As Muay Thai became standardised and internationalised absorbing many
elements of Western Boxing many looked back fondly to the days of Muay Kaad
chuek. Muay Boran is a traditional form of Muay Thai still taught in
Thailand and never was real fight in the ring.
highly ritualised and training is a very long and involved process. Muay
Boran students practice techniques for a long time before being allowed to
progress to the next step. At the heart of Muay Boran is the Yaang Sam Khun
(three strides). Muay Boran is both highly entertaining and effective.
Pairings are done in the traditional style, not by weight, and all parts of
the body are potential targets.
Muay Kaad Chuek
During the Ayuthaya era came the introduction of Muay Kaad Chuek. That is
the use of unrefined hemp wrappings to protect the fingers and wrists. A
length of around 20 metres was enough to bind one hand. The use of Muay Kaad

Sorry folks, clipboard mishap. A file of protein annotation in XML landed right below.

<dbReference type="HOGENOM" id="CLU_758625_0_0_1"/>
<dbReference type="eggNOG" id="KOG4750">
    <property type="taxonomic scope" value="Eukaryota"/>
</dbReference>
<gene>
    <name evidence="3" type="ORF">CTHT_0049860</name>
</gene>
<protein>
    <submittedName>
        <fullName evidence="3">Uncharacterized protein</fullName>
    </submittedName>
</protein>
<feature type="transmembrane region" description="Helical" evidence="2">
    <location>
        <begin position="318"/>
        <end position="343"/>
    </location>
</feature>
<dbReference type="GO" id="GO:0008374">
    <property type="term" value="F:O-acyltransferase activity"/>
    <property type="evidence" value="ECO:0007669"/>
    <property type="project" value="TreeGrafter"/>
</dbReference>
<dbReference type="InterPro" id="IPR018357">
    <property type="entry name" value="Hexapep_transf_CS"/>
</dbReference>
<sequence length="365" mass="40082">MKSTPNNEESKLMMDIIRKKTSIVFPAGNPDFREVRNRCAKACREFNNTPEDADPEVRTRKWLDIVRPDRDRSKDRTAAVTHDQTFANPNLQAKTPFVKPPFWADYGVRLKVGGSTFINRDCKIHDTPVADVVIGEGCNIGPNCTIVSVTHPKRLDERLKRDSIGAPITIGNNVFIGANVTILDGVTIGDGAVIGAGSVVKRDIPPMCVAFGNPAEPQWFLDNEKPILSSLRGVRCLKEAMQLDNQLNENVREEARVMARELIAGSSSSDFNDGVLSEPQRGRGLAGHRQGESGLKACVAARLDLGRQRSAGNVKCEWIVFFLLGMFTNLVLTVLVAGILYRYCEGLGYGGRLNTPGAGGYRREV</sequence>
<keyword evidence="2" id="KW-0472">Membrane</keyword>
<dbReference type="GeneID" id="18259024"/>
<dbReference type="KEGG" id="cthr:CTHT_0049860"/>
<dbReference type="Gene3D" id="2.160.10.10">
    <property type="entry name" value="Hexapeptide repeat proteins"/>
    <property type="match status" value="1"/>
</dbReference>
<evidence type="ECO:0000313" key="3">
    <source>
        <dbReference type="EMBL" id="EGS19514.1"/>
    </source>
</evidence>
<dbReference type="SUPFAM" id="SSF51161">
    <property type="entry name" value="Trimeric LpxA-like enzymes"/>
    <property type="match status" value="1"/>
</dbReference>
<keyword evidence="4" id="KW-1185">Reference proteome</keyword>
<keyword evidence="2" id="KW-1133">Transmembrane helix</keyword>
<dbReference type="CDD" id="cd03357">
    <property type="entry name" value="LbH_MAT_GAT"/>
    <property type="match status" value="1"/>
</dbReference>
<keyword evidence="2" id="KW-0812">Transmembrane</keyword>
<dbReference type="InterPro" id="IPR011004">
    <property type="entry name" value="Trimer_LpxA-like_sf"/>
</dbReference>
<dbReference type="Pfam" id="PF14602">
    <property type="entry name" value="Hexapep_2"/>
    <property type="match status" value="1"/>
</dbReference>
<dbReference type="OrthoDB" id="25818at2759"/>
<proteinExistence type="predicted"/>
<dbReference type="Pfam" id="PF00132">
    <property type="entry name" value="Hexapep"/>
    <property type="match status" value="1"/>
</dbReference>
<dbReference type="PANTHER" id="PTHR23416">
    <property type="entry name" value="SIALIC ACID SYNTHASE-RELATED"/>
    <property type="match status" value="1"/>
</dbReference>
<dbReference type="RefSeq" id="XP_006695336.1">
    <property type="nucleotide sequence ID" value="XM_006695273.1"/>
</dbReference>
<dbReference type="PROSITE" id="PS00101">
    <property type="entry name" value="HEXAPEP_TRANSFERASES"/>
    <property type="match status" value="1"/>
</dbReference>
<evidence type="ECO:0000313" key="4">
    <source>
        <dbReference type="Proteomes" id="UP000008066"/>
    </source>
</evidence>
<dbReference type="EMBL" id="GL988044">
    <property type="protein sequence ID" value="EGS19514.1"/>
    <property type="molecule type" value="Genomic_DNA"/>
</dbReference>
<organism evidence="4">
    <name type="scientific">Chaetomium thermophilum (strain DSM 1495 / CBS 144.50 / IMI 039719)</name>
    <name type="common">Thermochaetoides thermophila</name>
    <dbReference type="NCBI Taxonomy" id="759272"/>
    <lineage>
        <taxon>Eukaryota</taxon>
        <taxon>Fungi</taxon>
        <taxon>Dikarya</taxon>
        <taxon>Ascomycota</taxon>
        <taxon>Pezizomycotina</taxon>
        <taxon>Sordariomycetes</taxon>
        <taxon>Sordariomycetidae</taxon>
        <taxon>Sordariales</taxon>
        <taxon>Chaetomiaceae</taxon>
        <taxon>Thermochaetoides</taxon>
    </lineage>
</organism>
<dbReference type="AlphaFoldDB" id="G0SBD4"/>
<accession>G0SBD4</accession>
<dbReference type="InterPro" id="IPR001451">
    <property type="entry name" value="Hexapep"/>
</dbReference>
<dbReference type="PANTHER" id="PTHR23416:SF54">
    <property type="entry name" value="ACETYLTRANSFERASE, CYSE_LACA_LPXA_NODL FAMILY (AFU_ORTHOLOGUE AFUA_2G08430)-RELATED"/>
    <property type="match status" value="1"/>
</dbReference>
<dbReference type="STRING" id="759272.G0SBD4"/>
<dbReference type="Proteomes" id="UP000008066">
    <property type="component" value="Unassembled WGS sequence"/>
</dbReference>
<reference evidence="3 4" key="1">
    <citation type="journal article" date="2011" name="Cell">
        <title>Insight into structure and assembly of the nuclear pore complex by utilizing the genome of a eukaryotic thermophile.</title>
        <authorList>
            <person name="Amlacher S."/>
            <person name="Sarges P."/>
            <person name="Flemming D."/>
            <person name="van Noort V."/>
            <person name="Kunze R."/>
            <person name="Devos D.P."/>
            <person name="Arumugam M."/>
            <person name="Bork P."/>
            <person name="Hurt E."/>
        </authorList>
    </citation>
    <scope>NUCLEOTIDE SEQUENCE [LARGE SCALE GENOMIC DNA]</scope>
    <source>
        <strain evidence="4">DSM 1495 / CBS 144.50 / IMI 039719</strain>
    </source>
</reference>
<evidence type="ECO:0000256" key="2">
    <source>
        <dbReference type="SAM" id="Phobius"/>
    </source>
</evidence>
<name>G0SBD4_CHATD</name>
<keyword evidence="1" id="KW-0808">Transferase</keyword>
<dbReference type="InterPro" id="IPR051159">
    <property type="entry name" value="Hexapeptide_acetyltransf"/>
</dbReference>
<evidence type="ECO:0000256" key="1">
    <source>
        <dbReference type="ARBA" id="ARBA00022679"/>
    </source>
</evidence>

Chuek quickly spread, as a bound fist is tougher, stronger and better
protected against injury than an unbound one. It is said that before a
contest fighters immersed their fists in water. This would cause the binding
to harden when it dried, making it capable of producing serious injury. Some
people go further and claim that fighters dipped their hands in glue and
ground glass. Such a contest would certainly have made a gory sight! To this
day an annual Muay Kaad Chuek contest with Laos is held in Nong Khai near
the NE border with Laos, on the Thai side of the Mekong River. A Muay Kaad
Chuek contest with Burma is staged in the Mae Sot, western Thailand, during
the Sonkran festivities (April 12-14). Matches are fought in a circular ring
and go for five rounds. The first four rounds last three minutes. The fifth
round has no time limit; boxers fight until first blood or knockout.